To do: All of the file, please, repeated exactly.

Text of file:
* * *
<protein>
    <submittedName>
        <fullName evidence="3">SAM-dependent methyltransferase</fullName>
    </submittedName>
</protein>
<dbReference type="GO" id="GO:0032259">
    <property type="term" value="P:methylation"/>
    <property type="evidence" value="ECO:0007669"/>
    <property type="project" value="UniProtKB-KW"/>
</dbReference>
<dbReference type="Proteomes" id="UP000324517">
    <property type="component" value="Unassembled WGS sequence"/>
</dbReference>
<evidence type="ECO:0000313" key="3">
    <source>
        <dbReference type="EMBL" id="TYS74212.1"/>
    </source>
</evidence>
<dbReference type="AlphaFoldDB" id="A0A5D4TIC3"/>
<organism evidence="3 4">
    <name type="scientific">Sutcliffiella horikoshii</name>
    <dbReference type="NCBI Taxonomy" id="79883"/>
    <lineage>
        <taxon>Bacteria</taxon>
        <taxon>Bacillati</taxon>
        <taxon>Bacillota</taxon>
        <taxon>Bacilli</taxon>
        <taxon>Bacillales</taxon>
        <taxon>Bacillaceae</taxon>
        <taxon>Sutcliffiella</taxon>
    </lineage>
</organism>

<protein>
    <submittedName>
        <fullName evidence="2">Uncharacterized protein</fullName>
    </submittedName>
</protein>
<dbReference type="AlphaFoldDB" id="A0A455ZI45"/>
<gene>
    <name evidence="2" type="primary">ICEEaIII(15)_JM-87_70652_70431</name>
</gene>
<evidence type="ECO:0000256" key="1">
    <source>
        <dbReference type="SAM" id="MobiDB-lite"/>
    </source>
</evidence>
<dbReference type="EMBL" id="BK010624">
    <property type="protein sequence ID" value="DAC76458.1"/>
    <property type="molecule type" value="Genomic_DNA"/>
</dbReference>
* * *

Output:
<protein>
    <submittedName>
        <fullName evidence="3">SAM-dependent methyltransferase</fullName>
    </submittedName>
</protein>
<dbReference type="GO" id="GO:0032259">
    <property type="term" value="P:methylation"/>
    <property type="evidence" value="ECO:0007669"/>
    <property type="project" value="UniProtKB-KW"/>
</dbReference>
<dbReference type="Proteomes" id="UP000324517">
    <property type="component" value="Unassembled WGS sequence"/>
</dbReference>
<evidence type="ECO:0000313" key="3">
    <source>
        <dbReference type="EMBL" id="TYS74212.1"/>
    </source>
</evidence>
<dbReference type="AlphaFoldDB" id="A0A5D4TIC3"/>
<organism evidence="3 4">
    <name type="scientific">Sutcliffiella horikoshii</name>
    <dbReference type="NCBI Taxonomy" id="79883"/>
    <lineage>
        <taxon>Bacteria</taxon>
        <taxon>Bacillati</taxon>
        <taxon>Bacillota</taxon>
        <taxon>Bacilli</taxon>
        <taxon>Bacillales</taxon>
        <taxon>Bacillaceae</taxon>
        <taxon>Sutcliffiella</taxon>
    </lineage>
</organism>

<protein>
    <submittedName>
        <fullName evidence="2">Uncharacterized protein</fullName>
    </submittedName>
</protein>
<dbReference type="AlphaFoldDB" id="A0A455ZI45"/>
<gene>
    <name evidence="2" type="primary">ICEEaIII(15)_JM-87_70652_70431</name>
</gene>
<evidence type="ECO:0000256" key="1">
    <source>
        <dbReference type="SAM" id="MobiDB-lite"/>
    </source>
</evidence>
<dbReference type="EMBL" id="BK010624">
    <property type="protein sequence ID" value="DAC76458.1"/>
    <property type="molecule type" value="Genomic_DNA"/>
</dbReference>